javascript - Common applications

I consider javascript the language of last resort. The browser compatibility and security issues associated with it can make it the most complex part of a page. For this reason, I strive to deliver pages to the browser ready for display. This isn’t always possible.

javascript is a vital part of web development, and I use it alot, but carefully. The following list describes some of the most common uses of javascript:

  • Alert boxes (usually just debugging)
  • Confirm boxes - great for ‘Are you sure … ‘ processing
  • Detection of form inputs changed to ensure user doesn’t lose changes
  • Changing state of buttons and inputs to disabled/readonly and back again
  • Changing status displays, like colors or text on the page
  • Opening new windows (, often used for help and … Easter Eggs :)
  • Timers (see post about Ladybug)
  • Google (and other) Map APIs - these are cool
  • Hiding content / menuing, using style.display="block/inline/none”
  • Client-side validation and assisting the user in correcting errors, must revalidate on on server-side
  • Page level validation - Ensuring that inputs are not only valid, but valid with respect to each other - for example if the status is ‘extended absence’, a return date must be specified. As mentioned about, server-side validation must also be performed.
  • RIAs (Rich Internet Applications) - Sophisticated interfaces. These are usually based off javascript libraries & kits like dojo. Fundamental javascript skills are vital to work with the toolkits.
  • Control of players - like Windows Media player and Flash
  • Browser-specific page adjustments that can’t be done on the server-side
  • Used to add things like Google analytics, support external data collection systems, also Google ads
  • Choosing different .CSS files - often used to assist visually impaired site visitors with text size or color choices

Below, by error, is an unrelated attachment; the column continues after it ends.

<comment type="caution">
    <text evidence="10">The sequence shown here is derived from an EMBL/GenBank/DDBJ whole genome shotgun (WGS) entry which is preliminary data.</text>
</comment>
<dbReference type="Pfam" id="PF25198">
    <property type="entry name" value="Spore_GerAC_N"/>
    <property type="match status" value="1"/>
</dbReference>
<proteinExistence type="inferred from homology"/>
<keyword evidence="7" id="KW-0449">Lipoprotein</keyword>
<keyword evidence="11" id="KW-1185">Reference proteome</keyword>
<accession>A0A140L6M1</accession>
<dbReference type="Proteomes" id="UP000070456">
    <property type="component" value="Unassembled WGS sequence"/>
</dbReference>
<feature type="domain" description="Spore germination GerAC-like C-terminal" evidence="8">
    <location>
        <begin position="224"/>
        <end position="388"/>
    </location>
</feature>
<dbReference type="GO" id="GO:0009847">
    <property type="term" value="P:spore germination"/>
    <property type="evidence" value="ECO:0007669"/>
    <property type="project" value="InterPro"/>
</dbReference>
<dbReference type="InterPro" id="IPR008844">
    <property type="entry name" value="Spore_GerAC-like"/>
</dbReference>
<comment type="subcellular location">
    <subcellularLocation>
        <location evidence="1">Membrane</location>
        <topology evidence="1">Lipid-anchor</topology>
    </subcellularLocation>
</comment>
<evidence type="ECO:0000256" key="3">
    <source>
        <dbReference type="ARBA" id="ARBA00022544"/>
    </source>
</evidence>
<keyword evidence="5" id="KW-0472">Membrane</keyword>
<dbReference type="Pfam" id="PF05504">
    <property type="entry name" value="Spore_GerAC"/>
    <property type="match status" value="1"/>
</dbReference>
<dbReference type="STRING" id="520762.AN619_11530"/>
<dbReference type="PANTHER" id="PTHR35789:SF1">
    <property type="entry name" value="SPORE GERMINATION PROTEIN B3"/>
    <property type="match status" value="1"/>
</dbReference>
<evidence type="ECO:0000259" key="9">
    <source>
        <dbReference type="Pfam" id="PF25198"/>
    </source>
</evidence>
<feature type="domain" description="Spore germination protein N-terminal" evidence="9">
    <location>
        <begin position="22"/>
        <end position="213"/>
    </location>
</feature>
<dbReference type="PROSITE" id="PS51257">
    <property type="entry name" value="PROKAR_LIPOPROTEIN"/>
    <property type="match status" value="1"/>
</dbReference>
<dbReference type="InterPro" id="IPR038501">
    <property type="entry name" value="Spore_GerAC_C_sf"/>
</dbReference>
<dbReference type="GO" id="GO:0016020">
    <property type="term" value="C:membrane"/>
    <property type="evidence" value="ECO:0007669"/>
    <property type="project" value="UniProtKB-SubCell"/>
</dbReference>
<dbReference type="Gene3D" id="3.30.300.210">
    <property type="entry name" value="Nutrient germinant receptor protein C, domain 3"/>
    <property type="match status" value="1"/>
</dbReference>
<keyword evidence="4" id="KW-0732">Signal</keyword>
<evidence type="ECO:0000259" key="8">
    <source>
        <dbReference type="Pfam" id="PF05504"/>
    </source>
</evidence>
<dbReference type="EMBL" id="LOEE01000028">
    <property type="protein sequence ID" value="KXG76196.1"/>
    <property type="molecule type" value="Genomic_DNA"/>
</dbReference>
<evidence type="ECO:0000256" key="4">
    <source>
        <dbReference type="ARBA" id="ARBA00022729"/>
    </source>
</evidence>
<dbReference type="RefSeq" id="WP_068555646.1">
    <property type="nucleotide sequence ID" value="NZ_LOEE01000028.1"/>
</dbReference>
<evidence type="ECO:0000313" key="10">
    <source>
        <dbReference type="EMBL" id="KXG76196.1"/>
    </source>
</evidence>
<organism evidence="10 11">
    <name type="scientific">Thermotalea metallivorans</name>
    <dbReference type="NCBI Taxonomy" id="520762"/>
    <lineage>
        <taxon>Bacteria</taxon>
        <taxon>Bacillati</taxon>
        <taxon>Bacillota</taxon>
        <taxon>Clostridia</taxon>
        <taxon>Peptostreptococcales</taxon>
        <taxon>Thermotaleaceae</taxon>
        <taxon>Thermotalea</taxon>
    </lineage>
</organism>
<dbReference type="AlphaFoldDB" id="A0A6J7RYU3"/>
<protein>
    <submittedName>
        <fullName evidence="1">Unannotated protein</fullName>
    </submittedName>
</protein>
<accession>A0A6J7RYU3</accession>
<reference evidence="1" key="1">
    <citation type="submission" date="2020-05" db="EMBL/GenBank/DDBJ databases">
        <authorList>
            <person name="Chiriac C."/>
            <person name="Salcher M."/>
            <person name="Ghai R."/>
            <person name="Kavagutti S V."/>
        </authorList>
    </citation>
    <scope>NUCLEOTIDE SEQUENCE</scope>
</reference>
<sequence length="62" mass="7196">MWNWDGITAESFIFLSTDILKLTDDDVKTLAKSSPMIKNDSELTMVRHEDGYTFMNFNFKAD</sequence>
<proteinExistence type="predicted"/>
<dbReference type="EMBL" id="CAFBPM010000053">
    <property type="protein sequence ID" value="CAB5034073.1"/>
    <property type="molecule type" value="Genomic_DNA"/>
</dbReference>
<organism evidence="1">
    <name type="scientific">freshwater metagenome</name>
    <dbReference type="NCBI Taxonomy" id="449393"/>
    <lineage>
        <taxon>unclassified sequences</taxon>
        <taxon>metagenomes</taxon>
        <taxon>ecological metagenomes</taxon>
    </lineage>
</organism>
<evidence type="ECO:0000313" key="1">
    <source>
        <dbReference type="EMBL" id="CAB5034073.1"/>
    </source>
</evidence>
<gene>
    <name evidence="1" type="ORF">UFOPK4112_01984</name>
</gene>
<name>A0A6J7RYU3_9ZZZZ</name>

• AJAX
  • Input interaction - For example, if one input is chosen, another may be presented or set to a specific value

Google Map - Flying Ladybug (US)

The code snippet below allows you to add a ladybug (or any other image), to fly over a map. The coordinate boundaries are for the United States (min_lon, min_lat, max_lon, max_lat), but you can change them to suit your needs.

After a random number of seconds, the ladybug lands on the map. When the site visitor moves the mouse over the ladybug, she will fly to a different, random point on the map. This continues forever. The site visitor will tire of this long before the ladybug does. :)

This piece of code was named cartesian/optimize.js and included into page with a script tag. This allows you to quickly remove the code prior to deployment.

Recommended application … none. This is strictly for fun.

var bugIcon = new GIcon();
        bugIcon.iconSize=new GSize(32,32)
        bugIcon.shadowSize=new GSize(0,0)
        bugIcon.iconAnchor=new GPoint(16,32)
        bugIcon.infoWindowAnchor=new GPoint(16,0)
var bugFlag = new GIcon(bugIcon,'cartesian/bug.gif',null,null)